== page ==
Methotrexate and TNF Combo May Be Worthwhile for Biologic-Naïve RA Patients


Researchers report that methotrexate with a tumor necrosis factor inhibitor may be best for biologic naive rheumatoid arthritis patients.


Adding methotrexate to a tumour necrosis factor inhibitor benefits patients with rheumatoid arthritis who have not received biologic treatment previously, but makes little difference to outcomes in patients who have previously used a biologic, a study published by the online journal Medicine in May suggests.

Combining methotrexate with a tumour necrosis factor inhibitor has been shown to have both short and long term benefits for patients with early rheumatoid arthritis, including reduced radiographic progression, and The American College of Rheumatology 2015 guidelines on rheumatoid arthritis recommend biologic therapy is combined with methotrexate because the combination has superior efficacy to monotherapy. 

However, Marc Schmalzing of the department of rheumatology/clinical Immunology at University Hospital Würzburg, Würzburg, Germany points out that randomized trials on the benefit of concomitant methotrexate  over TNF inhibitor monotherapy have focused on patients with early rheumatoid arthritis and that the benefits of the combination have been less well studied in patients with long-standing disease.

Schmalzing and colleaguescombined data from two large studies conducted in Germany in which a total of 2654 patients were given the TNF inhibitor adalimumab with or without methotrexate to treat rheumatoid arthritis during routine clinical practice between 2003 and 2013. Mean doses of methotrexate given in the study ranged from 11.3 to 15.6mg per week.

Just over a quarter of the patients (28%) had been treated with biologic therapy previously, and 72% were biologic naïve. The most common previous biologic therapies were etanercept (68%) and infliximab (40%), and some patients had received more than one.

Patient outcomes were assessed using the Disease Activity Score-28 joints (DAS28) and patient-reported outcomes – the patient global assessment of health (PGA) and a pain scale.

Improvements in patient outcomes were seen in all patient groups following initiation of adalimumab, but improvements were far greater the group where adalimumab was combined with methotrexate in patients who had received no previous biologic treatment. In biologic naïve patients, adding methotrexate to continuous adalimumab was associated with significantly greater improvements in DAS28, PGA, and pain at month 12 compared to continuous adalimumab alone (P= 0.0006, 0.0031, and 0.0032, respectively).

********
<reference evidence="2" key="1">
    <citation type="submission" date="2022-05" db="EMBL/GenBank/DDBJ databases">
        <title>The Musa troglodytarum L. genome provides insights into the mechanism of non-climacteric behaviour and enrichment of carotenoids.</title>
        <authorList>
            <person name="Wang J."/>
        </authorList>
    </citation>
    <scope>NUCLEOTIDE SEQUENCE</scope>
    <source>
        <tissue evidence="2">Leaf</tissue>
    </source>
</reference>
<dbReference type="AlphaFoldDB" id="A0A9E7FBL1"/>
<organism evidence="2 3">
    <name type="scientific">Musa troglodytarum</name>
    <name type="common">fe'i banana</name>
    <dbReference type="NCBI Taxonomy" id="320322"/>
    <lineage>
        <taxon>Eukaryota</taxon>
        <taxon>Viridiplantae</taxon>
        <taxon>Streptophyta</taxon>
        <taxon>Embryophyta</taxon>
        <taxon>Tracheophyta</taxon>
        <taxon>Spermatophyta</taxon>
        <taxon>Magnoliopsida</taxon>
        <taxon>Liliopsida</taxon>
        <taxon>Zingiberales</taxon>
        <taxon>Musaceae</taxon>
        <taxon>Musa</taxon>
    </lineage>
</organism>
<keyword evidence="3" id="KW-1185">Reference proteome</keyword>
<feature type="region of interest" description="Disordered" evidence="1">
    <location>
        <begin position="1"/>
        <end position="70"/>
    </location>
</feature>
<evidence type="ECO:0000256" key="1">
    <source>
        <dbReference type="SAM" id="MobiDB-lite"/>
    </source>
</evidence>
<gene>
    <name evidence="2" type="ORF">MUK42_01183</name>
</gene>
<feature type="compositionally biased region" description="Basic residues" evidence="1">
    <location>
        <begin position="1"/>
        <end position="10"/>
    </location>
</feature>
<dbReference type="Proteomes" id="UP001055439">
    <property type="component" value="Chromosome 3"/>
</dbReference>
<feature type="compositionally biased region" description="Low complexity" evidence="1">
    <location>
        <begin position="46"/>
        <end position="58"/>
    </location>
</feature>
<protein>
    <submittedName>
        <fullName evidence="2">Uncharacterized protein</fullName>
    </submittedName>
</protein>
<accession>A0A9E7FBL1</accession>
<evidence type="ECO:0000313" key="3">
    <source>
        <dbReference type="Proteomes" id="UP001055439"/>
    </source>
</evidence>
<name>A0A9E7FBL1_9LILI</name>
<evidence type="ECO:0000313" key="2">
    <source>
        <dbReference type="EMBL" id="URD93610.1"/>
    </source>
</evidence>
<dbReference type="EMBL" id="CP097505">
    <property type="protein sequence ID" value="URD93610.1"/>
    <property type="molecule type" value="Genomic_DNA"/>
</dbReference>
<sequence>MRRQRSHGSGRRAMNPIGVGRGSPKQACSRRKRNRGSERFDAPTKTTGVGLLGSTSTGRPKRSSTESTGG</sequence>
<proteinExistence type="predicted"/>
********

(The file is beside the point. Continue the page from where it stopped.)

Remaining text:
In patients previously treated with a biologic, the addition of methotrexate was associated with statistically significant benefits only for reducing pain.

To further assess whether the addition of methotrexate was associated with benefit in patients with no prior exposure to biologics compared to those with previous exposure, the researchers performed subgroup analyses to look at the outcomes at 12 months in patients in whom methotrexate had been added or stopped at 6 months.  In these analyses patients served as their own controls, thus eliminating confounding factors.  Although the subgroups were small the analyses supported the overall finding that adding methotrexate was beneficial; biologic-naïve patients started on adalimumab alone showed improvement in DAS28 if methotrexate was added at six months, whereas removal of methotrexate was associated with significant worsening of DAS28.

The researchers conclude that their study strongly supports the use of continuous methotrexate alongside adalimumab in patients who have not received previous biologic therapy.

“Although initial administration of combination therapy is optimal, the addition of methotrexate at a later time point results in statistically significant improvements in outcomes in biologic-naive patients,” writes Schmalzing. “On the contrary, if these patients stop methotrexate comedication, it is important to be aware that they may lose some disease control.”

The study found no significant improvement in DAS28 or PGA when concomitant methotrexate was given adalimumab in patients who had received prior biologic therapy. “There were some benefits on pain and modest improvement in other parameters that may have had clinical significance to individual patients,” Schmalzing says, so the findings “should be used to help inform the patient/provider decision” on whether to add methotrexate.

“The data from this observational study support an interesting hypothesis concerning reduced methotrexate activity in patients treated with prior biologics, but randomized trials will be required to confirm this finding,” he emphasises.  He points out that, as the study was not randomized, the decision on whether to add concomitant methotrexate was likely to be influenced by patient characteristics as well as physician and patient preferences, reflecting real-world clinical care.

It was “likely” that their findings on the use of methotrexate with adalimumab could be extrapolated to its use with other TNF inhibitors, but again studies will be required to confirm this, he says.


Schmalzing M, Behrens F, Schwaneck EC, Koehm M, Greger G, Gnann H, Burkhardt H, Tony HP. Does concomitant methotrexate confer clinical benefits in patients treated with prior biologic therapy? Analysis of data from a noninterventional study of rheumatoid arthritis patients initiating treatment with adalimumab. Medicine 2020;99:19(e20201).

American College of Rheumatology guidelines for the treatment of rheumatoid arthritis. 2015


Related Videos
© 2024 MJH Life Sciences

All rights reserved.